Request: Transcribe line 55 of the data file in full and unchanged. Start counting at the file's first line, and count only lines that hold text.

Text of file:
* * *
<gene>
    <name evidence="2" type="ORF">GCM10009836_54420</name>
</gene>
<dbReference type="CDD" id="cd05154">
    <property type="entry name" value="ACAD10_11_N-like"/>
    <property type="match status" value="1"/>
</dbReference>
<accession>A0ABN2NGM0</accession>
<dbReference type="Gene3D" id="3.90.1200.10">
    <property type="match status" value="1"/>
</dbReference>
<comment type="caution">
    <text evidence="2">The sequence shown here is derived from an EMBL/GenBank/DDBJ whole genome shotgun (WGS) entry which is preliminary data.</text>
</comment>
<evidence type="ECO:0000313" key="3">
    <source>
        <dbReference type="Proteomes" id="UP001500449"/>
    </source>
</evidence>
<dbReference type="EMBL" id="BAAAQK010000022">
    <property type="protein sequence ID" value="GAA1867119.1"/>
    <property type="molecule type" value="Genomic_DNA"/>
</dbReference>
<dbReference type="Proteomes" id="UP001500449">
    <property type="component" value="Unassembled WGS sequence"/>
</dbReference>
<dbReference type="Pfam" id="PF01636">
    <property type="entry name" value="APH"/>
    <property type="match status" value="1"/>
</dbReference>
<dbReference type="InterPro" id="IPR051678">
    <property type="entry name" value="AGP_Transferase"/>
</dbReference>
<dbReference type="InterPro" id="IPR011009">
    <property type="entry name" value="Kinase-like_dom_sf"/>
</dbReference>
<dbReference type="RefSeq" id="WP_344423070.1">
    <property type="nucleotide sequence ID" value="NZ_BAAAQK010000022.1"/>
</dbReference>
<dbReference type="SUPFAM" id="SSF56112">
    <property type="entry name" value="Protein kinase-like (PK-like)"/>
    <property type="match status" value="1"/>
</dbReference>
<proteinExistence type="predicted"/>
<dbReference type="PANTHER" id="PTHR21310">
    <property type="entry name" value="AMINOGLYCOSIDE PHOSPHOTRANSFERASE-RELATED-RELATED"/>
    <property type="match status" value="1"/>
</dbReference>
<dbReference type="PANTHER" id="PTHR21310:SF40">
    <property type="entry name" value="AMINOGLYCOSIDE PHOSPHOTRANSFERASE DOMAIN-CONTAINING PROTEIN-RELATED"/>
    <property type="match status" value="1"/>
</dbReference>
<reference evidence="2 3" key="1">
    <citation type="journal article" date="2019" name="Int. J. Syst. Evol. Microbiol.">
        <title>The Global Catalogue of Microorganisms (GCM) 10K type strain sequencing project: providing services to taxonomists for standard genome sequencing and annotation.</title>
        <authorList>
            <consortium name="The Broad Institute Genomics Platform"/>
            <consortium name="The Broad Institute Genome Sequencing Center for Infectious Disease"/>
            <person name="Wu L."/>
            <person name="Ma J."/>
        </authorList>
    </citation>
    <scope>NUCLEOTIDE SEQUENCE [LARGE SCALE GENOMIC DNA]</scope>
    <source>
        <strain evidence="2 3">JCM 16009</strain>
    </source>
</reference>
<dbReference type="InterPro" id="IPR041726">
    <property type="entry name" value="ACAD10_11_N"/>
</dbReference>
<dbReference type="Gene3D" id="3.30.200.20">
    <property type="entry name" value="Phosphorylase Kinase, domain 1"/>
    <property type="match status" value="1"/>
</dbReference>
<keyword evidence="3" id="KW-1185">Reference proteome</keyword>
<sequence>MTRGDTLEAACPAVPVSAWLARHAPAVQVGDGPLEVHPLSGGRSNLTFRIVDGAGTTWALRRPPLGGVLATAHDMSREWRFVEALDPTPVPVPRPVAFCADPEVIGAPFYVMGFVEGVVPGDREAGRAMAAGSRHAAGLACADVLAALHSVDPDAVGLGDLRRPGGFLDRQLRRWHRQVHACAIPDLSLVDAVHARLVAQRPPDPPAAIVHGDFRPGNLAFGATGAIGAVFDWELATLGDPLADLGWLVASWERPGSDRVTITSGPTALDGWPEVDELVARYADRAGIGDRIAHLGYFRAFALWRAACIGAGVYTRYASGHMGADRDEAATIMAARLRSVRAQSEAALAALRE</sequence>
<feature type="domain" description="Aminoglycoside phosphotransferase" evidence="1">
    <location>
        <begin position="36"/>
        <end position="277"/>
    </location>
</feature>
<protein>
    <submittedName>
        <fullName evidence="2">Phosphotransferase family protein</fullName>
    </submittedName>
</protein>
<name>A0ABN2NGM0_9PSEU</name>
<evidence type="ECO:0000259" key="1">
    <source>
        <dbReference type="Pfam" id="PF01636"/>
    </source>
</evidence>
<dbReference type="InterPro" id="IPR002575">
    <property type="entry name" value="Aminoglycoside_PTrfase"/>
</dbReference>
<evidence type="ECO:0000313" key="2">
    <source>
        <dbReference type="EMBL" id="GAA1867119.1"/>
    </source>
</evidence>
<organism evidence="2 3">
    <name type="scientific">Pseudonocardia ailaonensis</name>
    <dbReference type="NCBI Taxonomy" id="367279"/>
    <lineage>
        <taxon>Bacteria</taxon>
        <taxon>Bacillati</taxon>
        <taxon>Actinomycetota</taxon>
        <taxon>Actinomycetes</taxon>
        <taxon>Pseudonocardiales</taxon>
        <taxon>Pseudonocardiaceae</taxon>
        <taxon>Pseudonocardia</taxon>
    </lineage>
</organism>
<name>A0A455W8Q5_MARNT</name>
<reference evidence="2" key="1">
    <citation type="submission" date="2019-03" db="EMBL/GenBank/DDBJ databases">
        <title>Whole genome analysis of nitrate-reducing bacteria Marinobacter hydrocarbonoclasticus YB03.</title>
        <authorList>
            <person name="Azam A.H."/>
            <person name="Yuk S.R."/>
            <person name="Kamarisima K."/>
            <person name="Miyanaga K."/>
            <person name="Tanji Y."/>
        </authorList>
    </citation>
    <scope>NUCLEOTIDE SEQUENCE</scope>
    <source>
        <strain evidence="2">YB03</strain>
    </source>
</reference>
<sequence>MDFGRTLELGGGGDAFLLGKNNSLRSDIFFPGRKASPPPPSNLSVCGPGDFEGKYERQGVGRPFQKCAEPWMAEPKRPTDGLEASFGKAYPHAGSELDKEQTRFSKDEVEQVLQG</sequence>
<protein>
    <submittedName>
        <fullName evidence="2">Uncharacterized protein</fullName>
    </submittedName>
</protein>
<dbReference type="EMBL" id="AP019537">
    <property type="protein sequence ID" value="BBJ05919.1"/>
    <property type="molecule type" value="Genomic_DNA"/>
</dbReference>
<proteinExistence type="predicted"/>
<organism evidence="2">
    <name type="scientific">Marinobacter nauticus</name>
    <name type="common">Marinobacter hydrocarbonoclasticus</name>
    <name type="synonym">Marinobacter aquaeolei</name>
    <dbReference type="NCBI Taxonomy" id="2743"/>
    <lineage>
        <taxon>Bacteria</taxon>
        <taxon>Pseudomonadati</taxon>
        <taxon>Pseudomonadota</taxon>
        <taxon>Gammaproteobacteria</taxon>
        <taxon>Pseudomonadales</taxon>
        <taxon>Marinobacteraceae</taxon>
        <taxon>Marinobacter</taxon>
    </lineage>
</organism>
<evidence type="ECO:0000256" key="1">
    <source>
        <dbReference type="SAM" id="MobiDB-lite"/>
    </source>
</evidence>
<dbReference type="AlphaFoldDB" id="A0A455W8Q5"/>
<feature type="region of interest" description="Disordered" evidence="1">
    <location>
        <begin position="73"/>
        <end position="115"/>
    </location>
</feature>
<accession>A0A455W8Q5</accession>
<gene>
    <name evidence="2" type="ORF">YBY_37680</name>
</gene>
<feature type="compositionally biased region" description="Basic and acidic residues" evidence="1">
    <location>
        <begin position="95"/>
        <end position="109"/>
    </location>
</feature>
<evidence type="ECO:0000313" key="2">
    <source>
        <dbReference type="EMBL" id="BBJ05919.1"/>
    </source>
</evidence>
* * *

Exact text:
        <title>The Global Catalogue of Microorganisms (GCM) 10K type strain sequencing project: providing services to taxonomists for standard genome sequencing and annotation.</title>